In Mayer’s theory on multimedia learning, one of the leading principles is the redundancy principle:
The redundancy principle states that learners can learn better just with animation and narration. The visual text information, which is presented simultaneously to the verbal information, becomes a redundant material. Eliminating redundant material, avoiding narration and “identical” text will be a good way to let learners learn well. The basic reason is people can’t focus when they both hear and see the same verbal message during a presentation (Hoffman, 2006). (source)
Ok, but a new study shows that things could change with getting – much – older as this study shows:
“…older adults learned better with redundant text than images. These findings add to the existing research that demonstrates older adults have superior comprehension of information with redundant text compared to audio only.
Pairing on-screen text with narration provides external contextual aid and may help reduce reliance on cognitive determinants of ability (i.e., WM), thereby enriching the perceptual detail of the presentation and enhancing older adult learning. Additionally, older adults might have difficulty attending to relevant words in the narration (known as selecting in CTML), so providing on-screen text helps compensate for insufficiently selected auditory-verbal input.
This last element was actually something Mayeral ready noted.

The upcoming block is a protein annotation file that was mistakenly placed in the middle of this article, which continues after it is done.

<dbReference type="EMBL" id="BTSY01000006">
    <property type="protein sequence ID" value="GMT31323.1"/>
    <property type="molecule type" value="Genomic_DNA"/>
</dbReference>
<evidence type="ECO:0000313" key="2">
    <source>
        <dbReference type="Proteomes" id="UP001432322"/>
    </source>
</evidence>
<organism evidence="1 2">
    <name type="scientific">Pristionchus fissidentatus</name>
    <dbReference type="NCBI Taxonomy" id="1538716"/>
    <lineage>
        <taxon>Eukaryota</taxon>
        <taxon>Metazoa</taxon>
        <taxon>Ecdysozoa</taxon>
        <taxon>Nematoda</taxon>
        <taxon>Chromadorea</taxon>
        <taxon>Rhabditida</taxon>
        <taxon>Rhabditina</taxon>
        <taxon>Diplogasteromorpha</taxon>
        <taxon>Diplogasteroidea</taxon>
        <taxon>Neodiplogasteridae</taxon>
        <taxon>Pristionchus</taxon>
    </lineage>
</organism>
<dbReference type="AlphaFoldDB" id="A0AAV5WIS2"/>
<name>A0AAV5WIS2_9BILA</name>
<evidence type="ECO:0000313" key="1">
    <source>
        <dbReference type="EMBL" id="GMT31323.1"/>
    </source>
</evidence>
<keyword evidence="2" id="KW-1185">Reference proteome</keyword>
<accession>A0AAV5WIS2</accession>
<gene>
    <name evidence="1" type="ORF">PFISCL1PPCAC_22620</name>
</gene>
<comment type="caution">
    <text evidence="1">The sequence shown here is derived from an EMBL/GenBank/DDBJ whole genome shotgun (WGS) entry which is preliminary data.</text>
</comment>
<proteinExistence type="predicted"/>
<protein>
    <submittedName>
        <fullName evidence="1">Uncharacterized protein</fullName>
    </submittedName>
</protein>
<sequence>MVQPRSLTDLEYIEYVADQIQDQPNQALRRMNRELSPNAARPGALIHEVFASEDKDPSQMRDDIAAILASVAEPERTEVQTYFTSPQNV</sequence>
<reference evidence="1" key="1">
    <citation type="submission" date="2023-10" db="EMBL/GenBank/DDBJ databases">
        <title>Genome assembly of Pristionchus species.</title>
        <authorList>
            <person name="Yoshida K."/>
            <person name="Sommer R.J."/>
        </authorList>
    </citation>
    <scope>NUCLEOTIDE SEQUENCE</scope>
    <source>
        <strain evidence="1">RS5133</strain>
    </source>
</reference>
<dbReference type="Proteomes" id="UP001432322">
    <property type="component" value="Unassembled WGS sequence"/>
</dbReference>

The conclusion is clear:
These results highlight the importance of considering age-related differences in learning, and the poor awareness learners have of their, respectively, effective multimedia presentation design.
Or in other words: one size doesn’t fit all.
Abstract of the study:
The multimedia design of presentations typically ignores that younger and older adults have varying cognitive strengths and weaknesses. We examined whether differential instructional design may enhance learning in these populations. Younger and older participants viewed one of three computer-based presentations: Audio only (narration), Redundant (audio narration with redundant text), or Complementary (audio narration with non-redundant text and images). Younger participants learned better when audio narration was paired with relevant images compared to when audio narration was paired with redundant text. However, older participants learned best when audio narration was paired with redundant text. Younger adults, who presumably have a higher working memory capacity (WMC), appear to benefit more from complementary information that may drive deeper conceptual processing. In contrast, older adults learn better from presentations that support redundant coding across modalities, which may help mitigate the effects of age-related decline in WMC. Additionally, several misconceptions of design quality appeared across age groups: both younger and older participants positively rated less effective designs. Findings suggest that one-size does not fit all, with older adults requiring unique multimedia design tailored to their cognitive abilities for effective learning.